ETF Performance: Weight Isn’t Everything

by on February 13, 2013 | Updated May 23, 2014

When it comes to choosing which ETF is right for you, one of the top considerations of many investors is how exactly the fund’s underlying index is constructed. Selection and weighting methodologies vary drastically from fund to fund, with the differences often making significant impacts on bottom line returns. Traditional market capitalization weightings were once the only game in town, but in recent years alternative-weighting methodologies have become more popular among investors who find flaws in a strategy that gives the most weight to the biggest companies [see Equal Weight ETFdb Portfolio].

And while there are numerous alternative methodologies, the most popular among investors is perhaps the equal-weighted approach, which seeks to mitigate the downside effects of a fund being dependent on only a handful of stocks. A comparison of traditional cap-weighted and equal-weighted ETFs reveals some factors investors should be mindful of.

Does Weight Really Matter?

While identifying the merits and disadvantages of each weighting methodology, investors often focus only on bottom line returns. Though this factor is certainly essential, it is also important to take a close look at the actual portfolio composition and the resulting risk profile the fund exhibits. Many argue that equal-weighted ETFs are less volatile, since they do not solely depend on the performance of only a few individual securities. Critics of the methodology, however, argue that the upside potential is significantly diminished since not enough weight is given to large-cap stocks, which typically provide more stable returns [see 10 Questions About ETFs You've Been Too Afraid To Ask].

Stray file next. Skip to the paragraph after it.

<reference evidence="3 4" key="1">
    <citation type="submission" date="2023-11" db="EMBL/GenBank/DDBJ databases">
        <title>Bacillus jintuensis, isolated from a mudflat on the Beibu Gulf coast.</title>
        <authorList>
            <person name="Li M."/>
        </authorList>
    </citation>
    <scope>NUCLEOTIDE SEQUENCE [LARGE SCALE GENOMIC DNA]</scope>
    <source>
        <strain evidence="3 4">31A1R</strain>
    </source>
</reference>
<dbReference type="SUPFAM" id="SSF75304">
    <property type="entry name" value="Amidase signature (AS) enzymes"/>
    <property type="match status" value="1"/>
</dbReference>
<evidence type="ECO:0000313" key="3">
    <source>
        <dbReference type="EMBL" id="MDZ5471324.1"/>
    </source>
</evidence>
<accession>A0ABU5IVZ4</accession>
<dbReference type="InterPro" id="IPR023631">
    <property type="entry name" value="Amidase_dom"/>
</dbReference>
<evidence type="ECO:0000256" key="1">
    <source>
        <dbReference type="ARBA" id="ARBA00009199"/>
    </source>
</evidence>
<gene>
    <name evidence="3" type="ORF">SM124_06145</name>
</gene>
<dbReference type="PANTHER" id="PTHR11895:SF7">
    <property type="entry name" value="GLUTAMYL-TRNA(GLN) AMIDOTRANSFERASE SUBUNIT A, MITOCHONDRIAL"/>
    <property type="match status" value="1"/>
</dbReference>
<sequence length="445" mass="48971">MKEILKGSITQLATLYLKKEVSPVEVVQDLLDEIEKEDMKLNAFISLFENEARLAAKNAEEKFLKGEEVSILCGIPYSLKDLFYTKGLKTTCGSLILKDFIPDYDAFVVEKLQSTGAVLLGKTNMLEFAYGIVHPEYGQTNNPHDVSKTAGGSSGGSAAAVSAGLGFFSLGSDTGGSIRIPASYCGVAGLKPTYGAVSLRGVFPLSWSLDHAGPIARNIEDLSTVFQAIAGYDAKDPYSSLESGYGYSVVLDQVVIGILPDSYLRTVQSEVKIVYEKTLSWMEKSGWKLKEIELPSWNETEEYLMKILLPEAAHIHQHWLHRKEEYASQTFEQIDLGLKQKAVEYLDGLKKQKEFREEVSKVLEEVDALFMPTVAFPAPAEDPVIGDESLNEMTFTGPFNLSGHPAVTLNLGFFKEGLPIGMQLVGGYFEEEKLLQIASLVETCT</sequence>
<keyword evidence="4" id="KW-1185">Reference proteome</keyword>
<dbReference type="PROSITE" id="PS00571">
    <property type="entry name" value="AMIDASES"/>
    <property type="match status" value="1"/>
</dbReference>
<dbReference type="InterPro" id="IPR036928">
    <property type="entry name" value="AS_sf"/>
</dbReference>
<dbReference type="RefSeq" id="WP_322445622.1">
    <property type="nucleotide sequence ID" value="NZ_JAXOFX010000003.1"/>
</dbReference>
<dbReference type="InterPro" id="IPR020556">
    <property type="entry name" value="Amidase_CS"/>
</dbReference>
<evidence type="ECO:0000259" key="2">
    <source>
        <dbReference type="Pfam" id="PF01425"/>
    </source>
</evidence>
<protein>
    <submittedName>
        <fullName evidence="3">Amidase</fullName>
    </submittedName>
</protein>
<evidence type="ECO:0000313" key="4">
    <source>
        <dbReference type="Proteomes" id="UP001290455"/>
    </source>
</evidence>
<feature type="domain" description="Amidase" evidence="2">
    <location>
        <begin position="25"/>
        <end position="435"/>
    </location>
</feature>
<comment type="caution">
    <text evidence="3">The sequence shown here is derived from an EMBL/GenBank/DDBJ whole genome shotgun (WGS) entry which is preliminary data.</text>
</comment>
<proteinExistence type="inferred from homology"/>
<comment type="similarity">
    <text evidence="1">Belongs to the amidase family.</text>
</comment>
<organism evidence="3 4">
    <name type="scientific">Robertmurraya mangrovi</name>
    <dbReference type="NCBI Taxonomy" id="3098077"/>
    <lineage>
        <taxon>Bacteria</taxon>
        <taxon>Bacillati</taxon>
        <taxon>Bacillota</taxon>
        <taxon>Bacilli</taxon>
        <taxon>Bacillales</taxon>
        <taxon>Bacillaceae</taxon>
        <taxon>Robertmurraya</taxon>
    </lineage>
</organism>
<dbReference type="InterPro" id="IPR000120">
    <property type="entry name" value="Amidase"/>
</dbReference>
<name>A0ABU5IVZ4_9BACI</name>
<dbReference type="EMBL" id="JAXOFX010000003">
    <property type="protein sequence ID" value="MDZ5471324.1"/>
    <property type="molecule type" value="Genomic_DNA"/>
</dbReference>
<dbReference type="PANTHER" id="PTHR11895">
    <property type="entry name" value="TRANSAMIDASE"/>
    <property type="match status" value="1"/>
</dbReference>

The chart below highlights both traditional cap-weighted and equal-weighted S&P 500, EAFE and emerging market funds, revealing the differences between the historical performances, portfolio size and portfolio concentrations:

Perhaps the most surprising observation is the comparison of EWEM and VWO; the  cap-weighted fund seems to cast a wider net over the emerging market space, and actually allocates less to its top ten holdings than does its equal-weight counterpart. In addition, VWO managed to eke out a small gain over the trailing one-year period, while EWEM suffered minor losses. The equal weighted EWEF fund also trailed behind EFA, while the cap-weighted SPY did not perform as well as RSP [see Visual History Of The S&P 500].

Though this comparison is only based on one-year historical returns, it is important for investors to take a close look under the hood of the various weighting methodologies, as differences often have a material impact on bottom line returns.

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Disclosure: No positions at time of writing.